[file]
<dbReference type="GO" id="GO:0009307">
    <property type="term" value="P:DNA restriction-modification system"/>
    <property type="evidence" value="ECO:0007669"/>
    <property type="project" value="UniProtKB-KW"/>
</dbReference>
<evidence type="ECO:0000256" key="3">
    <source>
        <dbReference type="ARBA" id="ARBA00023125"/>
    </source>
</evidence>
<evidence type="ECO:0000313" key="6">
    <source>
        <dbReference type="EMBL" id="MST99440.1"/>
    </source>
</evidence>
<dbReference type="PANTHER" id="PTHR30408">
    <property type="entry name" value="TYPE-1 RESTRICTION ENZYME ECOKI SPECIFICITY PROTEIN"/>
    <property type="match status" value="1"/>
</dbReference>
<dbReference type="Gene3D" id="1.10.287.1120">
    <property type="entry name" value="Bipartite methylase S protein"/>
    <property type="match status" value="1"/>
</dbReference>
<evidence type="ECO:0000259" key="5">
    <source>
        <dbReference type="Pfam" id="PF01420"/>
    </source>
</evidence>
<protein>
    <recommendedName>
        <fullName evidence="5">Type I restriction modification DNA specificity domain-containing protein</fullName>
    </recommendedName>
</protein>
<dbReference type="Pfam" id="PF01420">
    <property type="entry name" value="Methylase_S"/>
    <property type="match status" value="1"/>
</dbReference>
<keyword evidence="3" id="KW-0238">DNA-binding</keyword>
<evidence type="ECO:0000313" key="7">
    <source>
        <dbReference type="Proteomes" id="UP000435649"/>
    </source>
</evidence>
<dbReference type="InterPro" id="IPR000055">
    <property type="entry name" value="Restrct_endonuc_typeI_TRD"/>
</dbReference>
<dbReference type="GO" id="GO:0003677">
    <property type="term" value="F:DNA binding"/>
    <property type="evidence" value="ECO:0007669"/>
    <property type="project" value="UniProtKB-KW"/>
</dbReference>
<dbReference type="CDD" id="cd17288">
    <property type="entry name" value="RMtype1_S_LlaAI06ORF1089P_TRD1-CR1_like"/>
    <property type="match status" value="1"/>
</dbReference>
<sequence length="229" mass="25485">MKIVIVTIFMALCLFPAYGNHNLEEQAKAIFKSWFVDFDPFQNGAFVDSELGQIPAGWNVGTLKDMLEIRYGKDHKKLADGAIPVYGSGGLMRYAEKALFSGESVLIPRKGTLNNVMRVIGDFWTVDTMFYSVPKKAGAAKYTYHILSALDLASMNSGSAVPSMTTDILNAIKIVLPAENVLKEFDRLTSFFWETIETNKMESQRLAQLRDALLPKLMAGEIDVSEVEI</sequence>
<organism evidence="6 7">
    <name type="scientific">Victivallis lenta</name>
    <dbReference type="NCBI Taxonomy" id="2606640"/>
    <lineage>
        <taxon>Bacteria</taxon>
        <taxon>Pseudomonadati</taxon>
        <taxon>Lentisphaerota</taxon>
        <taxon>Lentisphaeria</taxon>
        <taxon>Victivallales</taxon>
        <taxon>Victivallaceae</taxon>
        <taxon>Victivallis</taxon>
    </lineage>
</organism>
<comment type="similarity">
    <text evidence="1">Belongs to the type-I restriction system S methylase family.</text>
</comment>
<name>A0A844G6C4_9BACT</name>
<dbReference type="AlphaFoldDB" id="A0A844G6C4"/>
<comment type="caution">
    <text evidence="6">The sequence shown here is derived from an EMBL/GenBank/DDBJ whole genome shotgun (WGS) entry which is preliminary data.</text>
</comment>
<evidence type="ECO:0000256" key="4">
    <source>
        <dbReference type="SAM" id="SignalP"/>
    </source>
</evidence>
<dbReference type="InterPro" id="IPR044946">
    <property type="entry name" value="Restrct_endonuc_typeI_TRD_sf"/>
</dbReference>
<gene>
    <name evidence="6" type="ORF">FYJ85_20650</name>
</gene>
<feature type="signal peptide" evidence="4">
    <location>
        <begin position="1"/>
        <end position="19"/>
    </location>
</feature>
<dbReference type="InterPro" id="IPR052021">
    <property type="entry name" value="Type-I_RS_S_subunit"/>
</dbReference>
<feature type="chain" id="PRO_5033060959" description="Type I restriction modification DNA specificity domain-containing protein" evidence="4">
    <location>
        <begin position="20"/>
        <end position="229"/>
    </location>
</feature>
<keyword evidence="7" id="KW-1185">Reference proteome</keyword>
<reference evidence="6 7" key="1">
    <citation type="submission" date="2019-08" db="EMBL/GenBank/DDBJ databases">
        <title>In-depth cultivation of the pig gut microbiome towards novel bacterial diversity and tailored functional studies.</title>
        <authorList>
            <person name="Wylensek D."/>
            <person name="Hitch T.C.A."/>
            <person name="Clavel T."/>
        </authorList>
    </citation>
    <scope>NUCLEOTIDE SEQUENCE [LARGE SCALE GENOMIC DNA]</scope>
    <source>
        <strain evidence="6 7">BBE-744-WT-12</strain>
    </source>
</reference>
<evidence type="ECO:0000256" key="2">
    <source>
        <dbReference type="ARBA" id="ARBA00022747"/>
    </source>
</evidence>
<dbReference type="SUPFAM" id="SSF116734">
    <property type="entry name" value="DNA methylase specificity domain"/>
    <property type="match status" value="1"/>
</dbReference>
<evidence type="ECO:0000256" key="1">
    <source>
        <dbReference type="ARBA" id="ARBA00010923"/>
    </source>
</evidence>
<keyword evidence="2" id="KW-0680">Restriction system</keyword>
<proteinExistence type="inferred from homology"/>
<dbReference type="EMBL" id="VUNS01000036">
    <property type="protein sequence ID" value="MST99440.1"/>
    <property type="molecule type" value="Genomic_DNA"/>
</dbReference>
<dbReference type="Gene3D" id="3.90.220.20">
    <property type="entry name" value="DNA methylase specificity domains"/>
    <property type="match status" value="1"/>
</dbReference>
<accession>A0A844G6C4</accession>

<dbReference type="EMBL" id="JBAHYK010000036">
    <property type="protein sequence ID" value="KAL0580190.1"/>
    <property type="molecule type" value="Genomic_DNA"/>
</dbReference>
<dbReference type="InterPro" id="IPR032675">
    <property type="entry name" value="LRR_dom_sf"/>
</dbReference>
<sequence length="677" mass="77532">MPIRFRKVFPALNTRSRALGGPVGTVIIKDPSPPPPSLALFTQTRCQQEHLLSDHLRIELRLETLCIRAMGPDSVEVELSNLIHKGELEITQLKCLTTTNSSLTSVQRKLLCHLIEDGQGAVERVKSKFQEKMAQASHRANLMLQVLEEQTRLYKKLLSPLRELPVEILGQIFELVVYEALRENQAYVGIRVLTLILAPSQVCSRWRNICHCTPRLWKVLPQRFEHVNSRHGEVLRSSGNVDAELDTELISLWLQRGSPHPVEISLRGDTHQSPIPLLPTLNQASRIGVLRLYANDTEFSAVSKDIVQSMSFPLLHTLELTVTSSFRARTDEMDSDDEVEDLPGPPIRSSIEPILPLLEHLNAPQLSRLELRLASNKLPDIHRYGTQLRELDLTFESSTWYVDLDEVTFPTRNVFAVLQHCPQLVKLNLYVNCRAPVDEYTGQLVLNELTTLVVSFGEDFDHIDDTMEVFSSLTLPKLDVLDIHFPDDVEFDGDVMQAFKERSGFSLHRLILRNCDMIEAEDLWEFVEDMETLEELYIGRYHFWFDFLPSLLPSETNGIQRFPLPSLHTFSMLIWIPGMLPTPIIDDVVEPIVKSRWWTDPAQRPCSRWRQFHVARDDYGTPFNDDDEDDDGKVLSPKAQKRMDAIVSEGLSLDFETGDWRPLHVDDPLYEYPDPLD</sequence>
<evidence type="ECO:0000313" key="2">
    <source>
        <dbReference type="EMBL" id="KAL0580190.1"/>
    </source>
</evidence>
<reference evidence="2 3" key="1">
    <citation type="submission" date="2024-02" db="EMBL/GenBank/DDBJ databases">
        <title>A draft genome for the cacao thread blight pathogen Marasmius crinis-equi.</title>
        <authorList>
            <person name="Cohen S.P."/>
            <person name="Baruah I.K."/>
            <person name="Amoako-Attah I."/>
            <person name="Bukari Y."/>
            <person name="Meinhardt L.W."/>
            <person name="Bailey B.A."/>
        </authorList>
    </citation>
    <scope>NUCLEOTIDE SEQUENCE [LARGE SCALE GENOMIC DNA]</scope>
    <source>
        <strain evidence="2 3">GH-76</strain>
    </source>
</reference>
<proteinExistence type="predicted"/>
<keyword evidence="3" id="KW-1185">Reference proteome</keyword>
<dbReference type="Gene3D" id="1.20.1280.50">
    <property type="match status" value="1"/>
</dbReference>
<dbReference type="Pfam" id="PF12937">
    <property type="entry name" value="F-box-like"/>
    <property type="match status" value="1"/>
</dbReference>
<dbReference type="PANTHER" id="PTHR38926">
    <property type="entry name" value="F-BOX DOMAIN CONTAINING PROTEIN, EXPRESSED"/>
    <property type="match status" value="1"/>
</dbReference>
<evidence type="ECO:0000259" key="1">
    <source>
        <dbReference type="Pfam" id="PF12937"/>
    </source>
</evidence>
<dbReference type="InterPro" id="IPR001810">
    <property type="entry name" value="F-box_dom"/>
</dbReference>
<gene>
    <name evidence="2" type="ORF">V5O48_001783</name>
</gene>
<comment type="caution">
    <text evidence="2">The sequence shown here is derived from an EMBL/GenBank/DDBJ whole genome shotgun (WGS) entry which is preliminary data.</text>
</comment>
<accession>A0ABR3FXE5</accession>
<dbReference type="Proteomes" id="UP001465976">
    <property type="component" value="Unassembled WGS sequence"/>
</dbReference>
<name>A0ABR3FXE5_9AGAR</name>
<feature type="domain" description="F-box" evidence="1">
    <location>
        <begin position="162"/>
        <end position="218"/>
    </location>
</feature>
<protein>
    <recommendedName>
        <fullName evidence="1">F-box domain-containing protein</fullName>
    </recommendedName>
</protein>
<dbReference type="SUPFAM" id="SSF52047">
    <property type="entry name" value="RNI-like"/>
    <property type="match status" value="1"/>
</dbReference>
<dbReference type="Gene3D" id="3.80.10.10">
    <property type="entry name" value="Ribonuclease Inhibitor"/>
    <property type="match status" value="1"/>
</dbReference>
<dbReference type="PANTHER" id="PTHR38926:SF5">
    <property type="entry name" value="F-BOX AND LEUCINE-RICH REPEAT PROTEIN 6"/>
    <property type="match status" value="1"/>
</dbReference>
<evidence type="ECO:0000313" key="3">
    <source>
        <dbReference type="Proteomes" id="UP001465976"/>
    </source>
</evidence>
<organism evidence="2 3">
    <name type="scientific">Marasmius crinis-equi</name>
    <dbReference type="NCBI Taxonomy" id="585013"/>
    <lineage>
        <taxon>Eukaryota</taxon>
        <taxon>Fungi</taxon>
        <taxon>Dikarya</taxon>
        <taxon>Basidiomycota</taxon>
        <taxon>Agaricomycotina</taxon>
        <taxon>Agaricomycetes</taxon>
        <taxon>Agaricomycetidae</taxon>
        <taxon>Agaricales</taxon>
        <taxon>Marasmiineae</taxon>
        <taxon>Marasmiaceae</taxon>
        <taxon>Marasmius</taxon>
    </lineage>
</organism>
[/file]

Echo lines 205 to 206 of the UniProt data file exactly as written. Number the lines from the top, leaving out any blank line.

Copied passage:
<name>A0ABR3FXE5_9AGAR</name>
<feature type="domain" description="F-box" evidence="1">